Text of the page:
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Collector Car Corner: Remembering the Lincoln V-8

Q: Hi Greg and thanks for your interesting auto columns. My grandfather had a 1952 Lincoln that came with the first ever overhead valve V8 in the Lincoln line. Can you tell me more about this car? My grandfather had the top of the line model and I just can’t remember exactly what it was called and I think it was a new name. Thanks in advance, Larry W., retired and happy in Massachusetts.


A: Larry, your grandfather had quite the car back in 1952 as the entire Lincoln line was all-new in styling and mechanicals. Prior to 1952, Lincoln relied on its popular postwar 1949 to 1951 design with a Flathead V8. The design was similar to the less expensive and less amenity “dressed” Mercury.


The new name you can’t remember for 1952 was the Lincoln Capri, which became the flagship top line model that year instead of the 1949 to 1951 Lincoln Cosmopolitan.


As you know, the big mechanical adjustment was the introduction of Lincoln’s first ever overhead valve V8, specifically a 318 cubic inch configuration that delivered 160 horsepower. It replaced the venerable Ford Flathead V8, which grew to 337-inches and 152 horses in the 1951 Lincoln.


The exterior and interior design was all new. Gone was the ‘bathtub” style pattern that served Ford/Lincoln/Mercury well for many years before being replaced by this new aerodynamic design. The new Lincolns featured a lower to the ground streamline style with a new one-piece windshield. The front bumpers were integrated as was the new grille. Also new was a hidden gas filler cap/assembly, which was hidden behind a fold down rear license plate.


The Cosmopolitan was still available in 1952 as the entry level Lincoln in either two-door sport hardtop or four-door sedan style. Capri’s upper-level models included the same two and four designations, and the Capri Convertible, it’s most expensive vehicle that year.


One of the reason’s I remember the 1952 Lincoln so well is that it finished first, second, third and fourth in the famous 1952 Carrera Panamericana Mexican Road race. Matter of fact, Lincoln did the same finish again in 1953, finishing first to fourth again.


The first four Lincoln drivers in 1952 included winner Chuck Stevenson; second Johnny Mantz; third Walt Faulkner; and fourth Bob Korf, the latter an independent and not a factory Lincoln.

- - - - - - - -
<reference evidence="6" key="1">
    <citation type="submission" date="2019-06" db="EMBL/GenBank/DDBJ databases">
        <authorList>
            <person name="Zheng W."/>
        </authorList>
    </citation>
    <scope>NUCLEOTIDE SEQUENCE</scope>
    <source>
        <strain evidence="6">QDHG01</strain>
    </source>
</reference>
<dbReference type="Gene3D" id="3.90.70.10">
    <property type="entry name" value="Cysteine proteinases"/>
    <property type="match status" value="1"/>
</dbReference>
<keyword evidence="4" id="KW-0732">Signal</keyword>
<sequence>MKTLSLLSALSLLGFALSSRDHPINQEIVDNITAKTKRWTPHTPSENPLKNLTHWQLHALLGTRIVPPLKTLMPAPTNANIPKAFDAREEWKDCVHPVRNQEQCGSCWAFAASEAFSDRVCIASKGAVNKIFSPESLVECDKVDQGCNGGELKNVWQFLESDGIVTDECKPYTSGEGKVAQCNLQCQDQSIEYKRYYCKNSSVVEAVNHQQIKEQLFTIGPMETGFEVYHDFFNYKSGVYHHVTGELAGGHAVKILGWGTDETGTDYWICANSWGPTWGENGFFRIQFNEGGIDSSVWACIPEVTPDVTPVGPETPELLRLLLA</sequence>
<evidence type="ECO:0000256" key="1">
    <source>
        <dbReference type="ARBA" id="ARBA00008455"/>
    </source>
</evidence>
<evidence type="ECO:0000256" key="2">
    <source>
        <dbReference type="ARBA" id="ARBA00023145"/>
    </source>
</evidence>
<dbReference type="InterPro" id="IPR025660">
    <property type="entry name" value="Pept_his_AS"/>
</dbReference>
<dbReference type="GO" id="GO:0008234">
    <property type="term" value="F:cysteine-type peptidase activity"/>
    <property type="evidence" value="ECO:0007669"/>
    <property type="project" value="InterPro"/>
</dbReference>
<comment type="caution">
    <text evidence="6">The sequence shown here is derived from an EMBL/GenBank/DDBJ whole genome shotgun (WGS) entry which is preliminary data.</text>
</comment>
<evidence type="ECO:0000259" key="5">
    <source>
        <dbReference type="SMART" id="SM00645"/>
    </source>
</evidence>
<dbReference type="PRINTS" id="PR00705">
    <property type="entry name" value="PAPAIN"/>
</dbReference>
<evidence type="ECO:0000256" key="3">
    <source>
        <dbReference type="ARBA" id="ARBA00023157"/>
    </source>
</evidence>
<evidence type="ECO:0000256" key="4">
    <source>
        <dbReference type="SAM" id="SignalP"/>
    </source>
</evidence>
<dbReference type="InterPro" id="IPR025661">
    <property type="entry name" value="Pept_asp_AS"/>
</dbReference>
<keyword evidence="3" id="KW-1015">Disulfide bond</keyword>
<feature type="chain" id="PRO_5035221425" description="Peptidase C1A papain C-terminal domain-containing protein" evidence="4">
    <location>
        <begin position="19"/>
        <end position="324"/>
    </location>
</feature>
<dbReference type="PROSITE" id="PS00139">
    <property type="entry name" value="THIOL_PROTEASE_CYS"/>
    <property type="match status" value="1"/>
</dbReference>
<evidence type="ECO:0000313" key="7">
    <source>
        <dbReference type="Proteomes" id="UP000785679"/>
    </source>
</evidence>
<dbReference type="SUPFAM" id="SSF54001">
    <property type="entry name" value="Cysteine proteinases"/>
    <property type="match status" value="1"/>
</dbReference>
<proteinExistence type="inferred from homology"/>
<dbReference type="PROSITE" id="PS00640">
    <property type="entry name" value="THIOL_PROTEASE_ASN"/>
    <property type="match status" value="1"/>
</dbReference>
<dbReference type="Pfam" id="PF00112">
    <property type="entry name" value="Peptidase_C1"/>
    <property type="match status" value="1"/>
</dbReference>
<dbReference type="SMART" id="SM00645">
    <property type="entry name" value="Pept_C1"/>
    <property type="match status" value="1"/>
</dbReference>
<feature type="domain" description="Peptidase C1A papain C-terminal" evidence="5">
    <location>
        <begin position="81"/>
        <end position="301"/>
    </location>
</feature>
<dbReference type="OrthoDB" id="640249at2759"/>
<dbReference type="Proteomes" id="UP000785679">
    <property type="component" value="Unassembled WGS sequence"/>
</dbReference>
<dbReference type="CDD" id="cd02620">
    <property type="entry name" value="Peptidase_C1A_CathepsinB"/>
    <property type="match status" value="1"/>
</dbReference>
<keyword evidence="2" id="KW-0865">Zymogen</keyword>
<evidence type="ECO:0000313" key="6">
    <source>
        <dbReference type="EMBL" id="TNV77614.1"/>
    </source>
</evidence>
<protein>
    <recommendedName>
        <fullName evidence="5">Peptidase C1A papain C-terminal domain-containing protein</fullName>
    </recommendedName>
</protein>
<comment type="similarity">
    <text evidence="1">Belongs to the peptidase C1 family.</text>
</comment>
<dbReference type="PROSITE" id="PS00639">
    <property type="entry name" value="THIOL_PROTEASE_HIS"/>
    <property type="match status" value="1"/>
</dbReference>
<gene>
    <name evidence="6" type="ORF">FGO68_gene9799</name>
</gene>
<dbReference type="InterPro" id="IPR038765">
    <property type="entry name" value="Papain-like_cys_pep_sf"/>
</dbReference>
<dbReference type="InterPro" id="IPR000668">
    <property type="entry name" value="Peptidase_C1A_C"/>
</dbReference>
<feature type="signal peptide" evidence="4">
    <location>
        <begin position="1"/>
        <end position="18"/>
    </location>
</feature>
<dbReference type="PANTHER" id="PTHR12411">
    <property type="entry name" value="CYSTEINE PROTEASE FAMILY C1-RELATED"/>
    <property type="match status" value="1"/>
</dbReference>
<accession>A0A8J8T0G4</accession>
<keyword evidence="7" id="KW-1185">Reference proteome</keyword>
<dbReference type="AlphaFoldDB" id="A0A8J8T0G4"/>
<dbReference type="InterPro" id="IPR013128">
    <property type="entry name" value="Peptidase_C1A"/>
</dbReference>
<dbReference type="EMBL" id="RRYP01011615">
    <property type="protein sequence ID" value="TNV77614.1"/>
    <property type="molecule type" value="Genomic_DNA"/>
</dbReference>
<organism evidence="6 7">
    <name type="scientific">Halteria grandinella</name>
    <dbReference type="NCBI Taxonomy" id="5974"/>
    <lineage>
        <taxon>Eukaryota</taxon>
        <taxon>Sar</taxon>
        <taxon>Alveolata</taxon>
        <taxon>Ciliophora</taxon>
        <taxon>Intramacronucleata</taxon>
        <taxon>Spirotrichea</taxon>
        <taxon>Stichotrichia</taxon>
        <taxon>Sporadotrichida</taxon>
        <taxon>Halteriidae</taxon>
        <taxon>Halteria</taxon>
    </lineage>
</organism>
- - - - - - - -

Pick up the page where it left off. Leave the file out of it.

The idea to form a factory Lincoln race team was sold to Ford executives by early hot rod legends Bill Stroppe (NASCAR Mercurys through the 1960s) and Clay Smith (he of the wild cigar chomping woodpecker logo of Clay Smith cams).


In 1953, Stevenson again won the race, with Faulkner second, USAC Indy and “big car” legend Jack McGrath third and Mantz fourth. Mantz is perhaps best known as the very first NASCAR Darlington Southern 500 winner in a 1951 in his Plymouth.


Back to the highway Lincolns.


The new 1952 Lincoln design was again surprisingly similar to sibling Mercury, something Mercury owners loved and Lincoln owners disdained. One big difference, however, was that new overhead valve V8. The new V8 was not available in the Mercury line until 1954 as the 1952 and 1953 Mercury line used up what was left of the Ford Flathead V8 inventory.


Hope this all helped, and thanks for your letter and for reading my column every week in your newspaper.

Study: mercury contamination affects even fish in national parks

FISHING — National parks in the Western United States and Alaska are some of the most pristine landscapes and waters on the planet, yet results of a four year study indicate that mercury contamination affects fish even in these protected areas.

It's important to note that 96 percent of the affected fish had low levels of contamination and are considered safe for human consumption.

However, the National Park Service says:

Mercury has been discovered in fish in some of the most remote national park lakes and streams in the western United States and Alaska. Mercury levels in some fish exceeded U.S. Environmental Protection Agency health thresholds for potential impacts to fish, birds, and humans.